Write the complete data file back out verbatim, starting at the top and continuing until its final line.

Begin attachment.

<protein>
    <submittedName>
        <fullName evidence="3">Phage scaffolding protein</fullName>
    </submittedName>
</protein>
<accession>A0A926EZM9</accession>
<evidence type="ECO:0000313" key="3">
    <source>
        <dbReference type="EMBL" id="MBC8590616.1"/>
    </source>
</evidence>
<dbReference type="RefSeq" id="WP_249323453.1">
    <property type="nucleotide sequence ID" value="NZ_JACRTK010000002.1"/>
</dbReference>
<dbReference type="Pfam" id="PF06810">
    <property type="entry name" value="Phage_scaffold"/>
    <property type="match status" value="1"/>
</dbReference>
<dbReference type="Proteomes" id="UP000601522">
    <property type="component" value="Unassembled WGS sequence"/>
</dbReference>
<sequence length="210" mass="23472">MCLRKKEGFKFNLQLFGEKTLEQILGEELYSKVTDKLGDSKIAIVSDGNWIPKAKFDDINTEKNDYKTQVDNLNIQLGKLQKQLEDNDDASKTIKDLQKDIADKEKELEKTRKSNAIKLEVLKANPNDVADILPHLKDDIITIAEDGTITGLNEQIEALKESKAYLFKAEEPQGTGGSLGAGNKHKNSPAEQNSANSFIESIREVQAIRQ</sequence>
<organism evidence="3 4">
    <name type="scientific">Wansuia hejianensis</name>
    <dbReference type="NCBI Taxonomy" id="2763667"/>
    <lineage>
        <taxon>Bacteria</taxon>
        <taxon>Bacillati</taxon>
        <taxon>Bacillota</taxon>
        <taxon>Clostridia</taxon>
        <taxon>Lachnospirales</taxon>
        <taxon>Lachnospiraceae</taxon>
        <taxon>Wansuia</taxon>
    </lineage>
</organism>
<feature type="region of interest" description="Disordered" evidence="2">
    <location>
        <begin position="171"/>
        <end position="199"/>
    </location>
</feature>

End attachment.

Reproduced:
<protein>
    <submittedName>
        <fullName evidence="3">Phage scaffolding protein</fullName>
    </submittedName>
</protein>
<accession>A0A926EZM9</accession>
<evidence type="ECO:0000313" key="3">
    <source>
        <dbReference type="EMBL" id="MBC8590616.1"/>
    </source>
</evidence>
<dbReference type="RefSeq" id="WP_249323453.1">
    <property type="nucleotide sequence ID" value="NZ_JACRTK010000002.1"/>
</dbReference>
<dbReference type="Pfam" id="PF06810">
    <property type="entry name" value="Phage_scaffold"/>
    <property type="match status" value="1"/>
</dbReference>
<dbReference type="Proteomes" id="UP000601522">
    <property type="component" value="Unassembled WGS sequence"/>
</dbReference>
<sequence length="210" mass="23472">MCLRKKEGFKFNLQLFGEKTLEQILGEELYSKVTDKLGDSKIAIVSDGNWIPKAKFDDINTEKNDYKTQVDNLNIQLGKLQKQLEDNDDASKTIKDLQKDIADKEKELEKTRKSNAIKLEVLKANPNDVADILPHLKDDIITIAEDGTITGLNEQIEALKESKAYLFKAEEPQGTGGSLGAGNKHKNSPAEQNSANSFIESIREVQAIRQ</sequence>
<organism evidence="3 4">
    <name type="scientific">Wansuia hejianensis</name>
    <dbReference type="NCBI Taxonomy" id="2763667"/>
    <lineage>
        <taxon>Bacteria</taxon>
        <taxon>Bacillati</taxon>
        <taxon>Bacillota</taxon>
        <taxon>Clostridia</taxon>
        <taxon>Lachnospirales</taxon>
        <taxon>Lachnospiraceae</taxon>
        <taxon>Wansuia</taxon>
    </lineage>
</organism>
<feature type="region of interest" description="Disordered" evidence="2">
    <location>
        <begin position="171"/>
        <end position="199"/>
    </location>
</feature>